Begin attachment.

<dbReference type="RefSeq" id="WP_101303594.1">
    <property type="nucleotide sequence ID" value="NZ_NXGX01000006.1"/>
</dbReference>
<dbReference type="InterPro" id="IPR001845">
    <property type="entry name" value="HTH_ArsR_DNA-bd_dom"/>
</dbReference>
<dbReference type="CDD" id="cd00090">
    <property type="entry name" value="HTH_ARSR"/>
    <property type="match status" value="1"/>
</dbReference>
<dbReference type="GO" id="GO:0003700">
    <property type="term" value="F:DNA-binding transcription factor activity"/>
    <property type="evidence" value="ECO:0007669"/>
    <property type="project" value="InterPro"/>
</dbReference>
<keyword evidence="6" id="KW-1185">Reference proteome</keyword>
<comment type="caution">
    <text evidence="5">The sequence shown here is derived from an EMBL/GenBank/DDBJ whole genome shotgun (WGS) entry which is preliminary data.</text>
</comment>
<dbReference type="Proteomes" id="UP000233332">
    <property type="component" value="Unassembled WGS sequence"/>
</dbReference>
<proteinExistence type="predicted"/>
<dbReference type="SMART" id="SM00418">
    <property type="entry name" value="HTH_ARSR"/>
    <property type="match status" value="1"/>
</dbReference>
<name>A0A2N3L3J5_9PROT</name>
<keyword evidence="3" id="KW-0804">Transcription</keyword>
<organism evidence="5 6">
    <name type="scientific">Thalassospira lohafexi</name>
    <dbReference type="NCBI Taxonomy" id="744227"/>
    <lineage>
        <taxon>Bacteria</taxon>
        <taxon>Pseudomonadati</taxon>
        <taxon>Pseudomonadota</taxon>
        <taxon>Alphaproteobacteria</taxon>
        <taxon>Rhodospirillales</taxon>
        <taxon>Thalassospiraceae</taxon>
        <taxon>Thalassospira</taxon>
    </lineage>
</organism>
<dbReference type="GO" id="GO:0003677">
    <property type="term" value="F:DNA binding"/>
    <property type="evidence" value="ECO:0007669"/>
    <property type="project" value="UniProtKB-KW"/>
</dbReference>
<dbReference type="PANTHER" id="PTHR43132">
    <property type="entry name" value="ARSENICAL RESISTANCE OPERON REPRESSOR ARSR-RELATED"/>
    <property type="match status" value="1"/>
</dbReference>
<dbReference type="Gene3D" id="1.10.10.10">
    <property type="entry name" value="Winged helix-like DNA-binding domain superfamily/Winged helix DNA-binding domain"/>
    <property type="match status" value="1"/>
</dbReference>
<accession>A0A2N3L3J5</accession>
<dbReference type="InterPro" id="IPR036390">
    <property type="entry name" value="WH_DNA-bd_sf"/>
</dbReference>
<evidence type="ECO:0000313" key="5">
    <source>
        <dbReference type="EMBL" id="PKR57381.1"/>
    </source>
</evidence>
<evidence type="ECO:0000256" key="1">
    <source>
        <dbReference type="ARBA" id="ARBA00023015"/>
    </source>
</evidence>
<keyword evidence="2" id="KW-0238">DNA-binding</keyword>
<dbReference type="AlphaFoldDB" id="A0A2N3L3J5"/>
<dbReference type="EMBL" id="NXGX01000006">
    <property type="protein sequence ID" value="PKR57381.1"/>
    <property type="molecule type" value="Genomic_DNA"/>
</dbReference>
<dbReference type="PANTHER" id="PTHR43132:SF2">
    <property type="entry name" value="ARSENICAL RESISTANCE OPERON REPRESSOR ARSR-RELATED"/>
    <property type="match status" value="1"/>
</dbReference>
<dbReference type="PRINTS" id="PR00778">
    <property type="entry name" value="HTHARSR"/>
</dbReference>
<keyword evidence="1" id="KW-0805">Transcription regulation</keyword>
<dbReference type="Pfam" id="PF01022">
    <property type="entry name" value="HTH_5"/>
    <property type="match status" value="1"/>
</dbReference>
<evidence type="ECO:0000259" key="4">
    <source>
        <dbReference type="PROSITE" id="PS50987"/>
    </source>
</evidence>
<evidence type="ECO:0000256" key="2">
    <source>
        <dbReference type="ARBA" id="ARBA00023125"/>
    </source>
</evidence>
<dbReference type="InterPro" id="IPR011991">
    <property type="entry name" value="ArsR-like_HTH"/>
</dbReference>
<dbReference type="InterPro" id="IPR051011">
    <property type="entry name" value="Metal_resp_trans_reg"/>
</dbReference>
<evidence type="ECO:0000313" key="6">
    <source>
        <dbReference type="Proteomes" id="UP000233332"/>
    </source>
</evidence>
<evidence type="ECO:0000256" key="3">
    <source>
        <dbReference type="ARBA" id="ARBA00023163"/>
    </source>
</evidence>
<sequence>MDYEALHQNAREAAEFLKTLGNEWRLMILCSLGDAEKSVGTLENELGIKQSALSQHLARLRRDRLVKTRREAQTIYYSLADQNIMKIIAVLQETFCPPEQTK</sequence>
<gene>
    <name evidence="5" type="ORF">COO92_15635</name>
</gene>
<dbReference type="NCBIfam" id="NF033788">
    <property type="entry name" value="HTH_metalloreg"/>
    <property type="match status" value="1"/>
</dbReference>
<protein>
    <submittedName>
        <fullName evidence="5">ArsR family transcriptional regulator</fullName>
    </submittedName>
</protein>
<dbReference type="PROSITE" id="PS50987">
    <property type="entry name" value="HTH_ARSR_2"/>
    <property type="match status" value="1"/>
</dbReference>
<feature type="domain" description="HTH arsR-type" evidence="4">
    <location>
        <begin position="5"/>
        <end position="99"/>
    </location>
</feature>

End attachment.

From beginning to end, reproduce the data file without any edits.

<dbReference type="RefSeq" id="WP_101303594.1">
    <property type="nucleotide sequence ID" value="NZ_NXGX01000006.1"/>
</dbReference>
<dbReference type="InterPro" id="IPR001845">
    <property type="entry name" value="HTH_ArsR_DNA-bd_dom"/>
</dbReference>
<dbReference type="CDD" id="cd00090">
    <property type="entry name" value="HTH_ARSR"/>
    <property type="match status" value="1"/>
</dbReference>
<dbReference type="GO" id="GO:0003700">
    <property type="term" value="F:DNA-binding transcription factor activity"/>
    <property type="evidence" value="ECO:0007669"/>
    <property type="project" value="InterPro"/>
</dbReference>
<keyword evidence="6" id="KW-1185">Reference proteome</keyword>
<comment type="caution">
    <text evidence="5">The sequence shown here is derived from an EMBL/GenBank/DDBJ whole genome shotgun (WGS) entry which is preliminary data.</text>
</comment>
<dbReference type="Proteomes" id="UP000233332">
    <property type="component" value="Unassembled WGS sequence"/>
</dbReference>
<proteinExistence type="predicted"/>
<dbReference type="SMART" id="SM00418">
    <property type="entry name" value="HTH_ARSR"/>
    <property type="match status" value="1"/>
</dbReference>
<name>A0A2N3L3J5_9PROT</name>
<keyword evidence="3" id="KW-0804">Transcription</keyword>
<organism evidence="5 6">
    <name type="scientific">Thalassospira lohafexi</name>
    <dbReference type="NCBI Taxonomy" id="744227"/>
    <lineage>
        <taxon>Bacteria</taxon>
        <taxon>Pseudomonadati</taxon>
        <taxon>Pseudomonadota</taxon>
        <taxon>Alphaproteobacteria</taxon>
        <taxon>Rhodospirillales</taxon>
        <taxon>Thalassospiraceae</taxon>
        <taxon>Thalassospira</taxon>
    </lineage>
</organism>
<dbReference type="GO" id="GO:0003677">
    <property type="term" value="F:DNA binding"/>
    <property type="evidence" value="ECO:0007669"/>
    <property type="project" value="UniProtKB-KW"/>
</dbReference>
<dbReference type="PANTHER" id="PTHR43132">
    <property type="entry name" value="ARSENICAL RESISTANCE OPERON REPRESSOR ARSR-RELATED"/>
    <property type="match status" value="1"/>
</dbReference>
<dbReference type="Gene3D" id="1.10.10.10">
    <property type="entry name" value="Winged helix-like DNA-binding domain superfamily/Winged helix DNA-binding domain"/>
    <property type="match status" value="1"/>
</dbReference>
<accession>A0A2N3L3J5</accession>
<dbReference type="InterPro" id="IPR036390">
    <property type="entry name" value="WH_DNA-bd_sf"/>
</dbReference>
<evidence type="ECO:0000313" key="5">
    <source>
        <dbReference type="EMBL" id="PKR57381.1"/>
    </source>
</evidence>
<evidence type="ECO:0000256" key="1">
    <source>
        <dbReference type="ARBA" id="ARBA00023015"/>
    </source>
</evidence>
<keyword evidence="2" id="KW-0238">DNA-binding</keyword>
<dbReference type="AlphaFoldDB" id="A0A2N3L3J5"/>
<dbReference type="EMBL" id="NXGX01000006">
    <property type="protein sequence ID" value="PKR57381.1"/>
    <property type="molecule type" value="Genomic_DNA"/>
</dbReference>
<dbReference type="PANTHER" id="PTHR43132:SF2">
    <property type="entry name" value="ARSENICAL RESISTANCE OPERON REPRESSOR ARSR-RELATED"/>
    <property type="match status" value="1"/>
</dbReference>
<dbReference type="PRINTS" id="PR00778">
    <property type="entry name" value="HTHARSR"/>
</dbReference>
<keyword evidence="1" id="KW-0805">Transcription regulation</keyword>
<dbReference type="Pfam" id="PF01022">
    <property type="entry name" value="HTH_5"/>
    <property type="match status" value="1"/>
</dbReference>
<evidence type="ECO:0000259" key="4">
    <source>
        <dbReference type="PROSITE" id="PS50987"/>
    </source>
</evidence>
<evidence type="ECO:0000256" key="2">
    <source>
        <dbReference type="ARBA" id="ARBA00023125"/>
    </source>
</evidence>
<dbReference type="InterPro" id="IPR011991">
    <property type="entry name" value="ArsR-like_HTH"/>
</dbReference>
<dbReference type="InterPro" id="IPR051011">
    <property type="entry name" value="Metal_resp_trans_reg"/>
</dbReference>
<evidence type="ECO:0000313" key="6">
    <source>
        <dbReference type="Proteomes" id="UP000233332"/>
    </source>
</evidence>
<evidence type="ECO:0000256" key="3">
    <source>
        <dbReference type="ARBA" id="ARBA00023163"/>
    </source>
</evidence>
<sequence>MDYEALHQNAREAAEFLKTLGNEWRLMILCSLGDAEKSVGTLENELGIKQSALSQHLARLRRDRLVKTRREAQTIYYSLADQNIMKIIAVLQETFCPPEQTK</sequence>
<gene>
    <name evidence="5" type="ORF">COO92_15635</name>
</gene>
<dbReference type="NCBIfam" id="NF033788">
    <property type="entry name" value="HTH_metalloreg"/>
    <property type="match status" value="1"/>
</dbReference>
<protein>
    <submittedName>
        <fullName evidence="5">ArsR family transcriptional regulator</fullName>
    </submittedName>
</protein>
<dbReference type="PROSITE" id="PS50987">
    <property type="entry name" value="HTH_ARSR_2"/>
    <property type="match status" value="1"/>
</dbReference>
<feature type="domain" description="HTH arsR-type" evidence="4">
    <location>
        <begin position="5"/>
        <end position="99"/>
    </location>
</feature>